Yankees Last Chance
When Raul Ibanez hit his second spectacular home run Wednesday night, he told reporters, "I'm part of a team. Everything we do is a team effort."
After last night's embarrassing, 13-inning, 2-1 loss to the Orioles, I'm ready to believe he was telling the truth. The rest of the Yankee batting order, seeing how miserable Alex Rodriguez was performing, decided to suck -- as a team.
After Wednesday night, we can dispense with the idea that rookies are going to come into Yankee Stadium to pitch in their first playoff game and be intimidated. Even though he didn't get the win, Miguel Rodriguez made the Yankee hitters look like rookies, and last night Joe Saunders, winner of 9 of 22 regular season decisions with an ERA of 4.07, looked like the second coming of Sandy Koufax: 5 1/3 innings, 3 hits, 1 run, 5Ks. Or rather, the Orioles bullpen looked like the second coming of Mariano Rivera: 7 2/3 innings, 4 hits, 0 runs, 6Ks.
Or maybe the Baltimore pitchers were simply throwing to lousy hitters. For reasons no one, including myself, can fathom, a batting order that was second in the American League in runs scored facing a pitching staff that was almost exactly average in league ERA (3.90) has taken a mind-boggling nose dive.
Leaving out Derek Jeter (.364) and Ibanez (.500), Yankee batters - Suzuki, Teixeira, Cano, A-Rod, Swisher, Martin, Granderson, and Chavez - are, for the four games, 18 hits in 119 at-bats. My calculator tells me that's a batting average of .151. Those eight have also struck out a total of 31 times or one for every 3.8 at-bats.
On ESPN Colin Cowherd this morning asked rhetorically, "What is wrong with these guys? Do they look at tapes of their own at-bats? Is this bad hitting contagious?" Those are good questions. If you recall, Kevin Long has, over the last few seasons, been praised as the best batting coach in baseball. Remember when he took the hitch out of A-Rod's swing and made Granderson and Cano into good hitters against lefty pitching? Well, forget all that. Either Long has been asleep through the last third of the season and into the playoffs, or they just aren't listening to him anymore.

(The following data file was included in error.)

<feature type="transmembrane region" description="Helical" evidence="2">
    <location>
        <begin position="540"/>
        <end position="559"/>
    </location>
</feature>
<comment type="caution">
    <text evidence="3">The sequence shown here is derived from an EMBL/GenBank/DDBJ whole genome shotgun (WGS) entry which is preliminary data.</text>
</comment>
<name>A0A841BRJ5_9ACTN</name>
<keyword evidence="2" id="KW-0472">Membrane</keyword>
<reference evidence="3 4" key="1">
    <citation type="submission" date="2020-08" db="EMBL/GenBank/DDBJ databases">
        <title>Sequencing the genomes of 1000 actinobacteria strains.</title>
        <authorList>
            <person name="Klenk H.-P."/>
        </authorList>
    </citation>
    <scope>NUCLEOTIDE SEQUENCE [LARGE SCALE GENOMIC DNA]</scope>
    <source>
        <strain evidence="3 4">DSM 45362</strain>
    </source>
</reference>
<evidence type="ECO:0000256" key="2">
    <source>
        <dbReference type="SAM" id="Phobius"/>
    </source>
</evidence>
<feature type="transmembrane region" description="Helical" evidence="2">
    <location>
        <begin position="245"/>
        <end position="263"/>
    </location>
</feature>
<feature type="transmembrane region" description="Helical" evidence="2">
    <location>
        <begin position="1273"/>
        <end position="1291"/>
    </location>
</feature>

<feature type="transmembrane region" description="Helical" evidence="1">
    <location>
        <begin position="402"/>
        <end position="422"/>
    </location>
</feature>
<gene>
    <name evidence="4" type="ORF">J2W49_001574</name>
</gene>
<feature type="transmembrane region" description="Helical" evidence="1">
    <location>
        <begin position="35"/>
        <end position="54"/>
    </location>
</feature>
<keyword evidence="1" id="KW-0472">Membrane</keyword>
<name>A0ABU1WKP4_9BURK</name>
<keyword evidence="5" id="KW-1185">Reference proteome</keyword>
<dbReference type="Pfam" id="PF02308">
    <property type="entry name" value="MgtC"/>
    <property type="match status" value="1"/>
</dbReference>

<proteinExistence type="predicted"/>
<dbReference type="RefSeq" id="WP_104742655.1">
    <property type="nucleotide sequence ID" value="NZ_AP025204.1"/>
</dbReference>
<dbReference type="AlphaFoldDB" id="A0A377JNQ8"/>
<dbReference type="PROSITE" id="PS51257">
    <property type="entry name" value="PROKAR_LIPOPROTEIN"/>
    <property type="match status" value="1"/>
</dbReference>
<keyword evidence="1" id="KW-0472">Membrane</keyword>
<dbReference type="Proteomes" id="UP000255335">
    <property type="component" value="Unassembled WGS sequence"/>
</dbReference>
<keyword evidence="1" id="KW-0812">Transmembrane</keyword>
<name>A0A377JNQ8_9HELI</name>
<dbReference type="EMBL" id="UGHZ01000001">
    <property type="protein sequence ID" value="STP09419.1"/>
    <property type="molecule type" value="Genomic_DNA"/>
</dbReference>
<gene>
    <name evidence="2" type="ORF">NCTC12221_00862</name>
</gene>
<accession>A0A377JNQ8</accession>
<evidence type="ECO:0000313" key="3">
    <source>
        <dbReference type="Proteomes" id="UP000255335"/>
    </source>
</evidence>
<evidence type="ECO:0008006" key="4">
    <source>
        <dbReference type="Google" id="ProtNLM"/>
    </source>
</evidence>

If you've been watching the games, tell me if you're seeing what I'm seeing. A-Rod (16 AB, 2 hits, 9 Ks for the series) comes up to the plate and stands with his legs far apart, so he's much too slow getting his front leg up for a forward lunge. It seems to me he used to keep his legs closer together, which made it easier for him to shift his weight forward and thus made his swing quicker.
But you know what? A-Rod isn't even the worst hitter in this lineup. Curtis Granderson seems absolutely lost (16 AB, 1 hit, 9Ks). Is no one telling him that he is practically going down on the ground to swing at low pitches? I swear I've seen his left knee touch the ground in at least half of his at-bats. And Curtis doesn't ever seem to notice that the low pitches set him up for a high inside strikeout pitch. I wish Girardi had the nuts to fine him $10,000 for each time he swings with his left knee touching the ground.
I'm curious if anyone is seeing what I'm seeing.
What to expect tonight? I have no idea. After Ibanez's game- winning home run Wednesday night, I thought the mental fog Yankee hitters were bringing to the plate had dissipated. Now I don't know what to think.
Jason Hammel was 8-6 during the season with a 3.43 ERA. I don't know whether to say he is better or worse than his numbers indicate. His ERA was good, but in 188 innings he gave up 104 hits and walked 42, so you would think the Yankees should be able to get to him. Whatever, you wouldn't expect him to beat Sabathia, especially pitching in Yankee Stadium against what will probably be 6 left-handed batters.
But if the Yankee hitters continue with these stupefying at-bats, letting strikes go by with a bat on their shoulder with runners on base, it won't make any difference how well Sabathia pitches.
Get the This Week's Top Stories Newsletter